NCVO urges William Hague to listen to voluntary sector on devolution in England

Sir Stuart Etherington, head of the membership body, says in a letter to Hague, who will chair a government committee on the issue, that future devolution of power will be more likely to succeed with the input of voluntary organisations

William Hague
William Hague

The National Council for Voluntary Organisations has written to William Hague, Nick Clegg and Ed Miliband, urging them to let the voluntary sector’s voice be heard in discussions about devolution in England.

Last week’s Scottish independence referendum, in which Scotland voted to remain part of the UK after being promosed by the three main political parties in Westminster of further devolution of powers, triggered wider questions on the make-up of the UK and the broader issue of the position of England within the union.

William Hague, the Leader of the House of Commons, has been asked by the Prime Minister, David Cameron, to chair a committee to explore devolution in England.

Sir Stuart Etherington, chief executive of the NCVO, has today written to Hague asking to meet to "discuss how you might best involve views from wider civil society". He writes: "Questions of local power and accountability have become ever more pressing in recent years, and I believe a thorough review of local structures has the potential to significantly improve people’s engagement with democracy.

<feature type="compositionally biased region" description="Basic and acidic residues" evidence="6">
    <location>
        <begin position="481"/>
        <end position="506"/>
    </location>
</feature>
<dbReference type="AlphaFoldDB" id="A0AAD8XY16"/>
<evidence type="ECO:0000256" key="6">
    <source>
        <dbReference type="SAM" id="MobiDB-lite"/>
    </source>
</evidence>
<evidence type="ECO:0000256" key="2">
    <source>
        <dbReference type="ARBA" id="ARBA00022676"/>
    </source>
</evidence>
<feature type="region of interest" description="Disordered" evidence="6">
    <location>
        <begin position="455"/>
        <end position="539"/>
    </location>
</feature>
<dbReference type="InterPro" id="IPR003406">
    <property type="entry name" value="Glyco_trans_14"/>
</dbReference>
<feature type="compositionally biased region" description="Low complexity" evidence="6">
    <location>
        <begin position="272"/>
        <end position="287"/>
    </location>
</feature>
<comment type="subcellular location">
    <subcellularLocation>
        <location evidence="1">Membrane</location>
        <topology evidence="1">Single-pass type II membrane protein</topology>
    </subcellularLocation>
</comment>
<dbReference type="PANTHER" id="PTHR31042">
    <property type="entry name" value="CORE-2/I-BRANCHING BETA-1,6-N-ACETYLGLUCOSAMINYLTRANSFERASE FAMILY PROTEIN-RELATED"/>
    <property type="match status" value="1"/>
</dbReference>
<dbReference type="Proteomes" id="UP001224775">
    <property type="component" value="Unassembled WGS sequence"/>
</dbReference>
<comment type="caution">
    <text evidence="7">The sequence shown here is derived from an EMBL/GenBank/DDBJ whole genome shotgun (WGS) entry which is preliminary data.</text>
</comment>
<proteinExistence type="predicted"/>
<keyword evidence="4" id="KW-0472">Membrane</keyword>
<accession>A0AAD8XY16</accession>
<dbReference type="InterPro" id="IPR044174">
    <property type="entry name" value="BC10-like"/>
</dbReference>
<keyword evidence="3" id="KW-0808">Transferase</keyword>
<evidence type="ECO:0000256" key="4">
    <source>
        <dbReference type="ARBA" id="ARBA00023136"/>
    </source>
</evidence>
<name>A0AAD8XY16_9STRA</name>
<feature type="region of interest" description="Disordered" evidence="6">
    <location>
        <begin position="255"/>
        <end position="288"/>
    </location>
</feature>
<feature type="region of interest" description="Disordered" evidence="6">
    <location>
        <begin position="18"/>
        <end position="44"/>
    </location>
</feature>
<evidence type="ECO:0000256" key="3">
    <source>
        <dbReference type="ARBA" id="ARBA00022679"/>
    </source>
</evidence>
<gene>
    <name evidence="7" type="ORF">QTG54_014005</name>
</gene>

"Any options for the future devolution of power in England will be better informed, and more likely to succeed, if the voices of voluntary organisations and community groups are part of the committee’s deliberations."

He said that the NCVO’s 11,000 member organisations, which in turn reach more than 200,000 of England’s smallest community groups, would be keen to participate in such discussions.

Etherington has also written to Nick Clegg, the Deputy Prime Minister and the government’s lead on constitutional reform, and Ed Miliband, the leader of the Labour Party, who has pledged to create his own "constitutional convention".

The referendum has also led Scottish charities to consider how to harness the civic participation and democratic energy generated by campaign.

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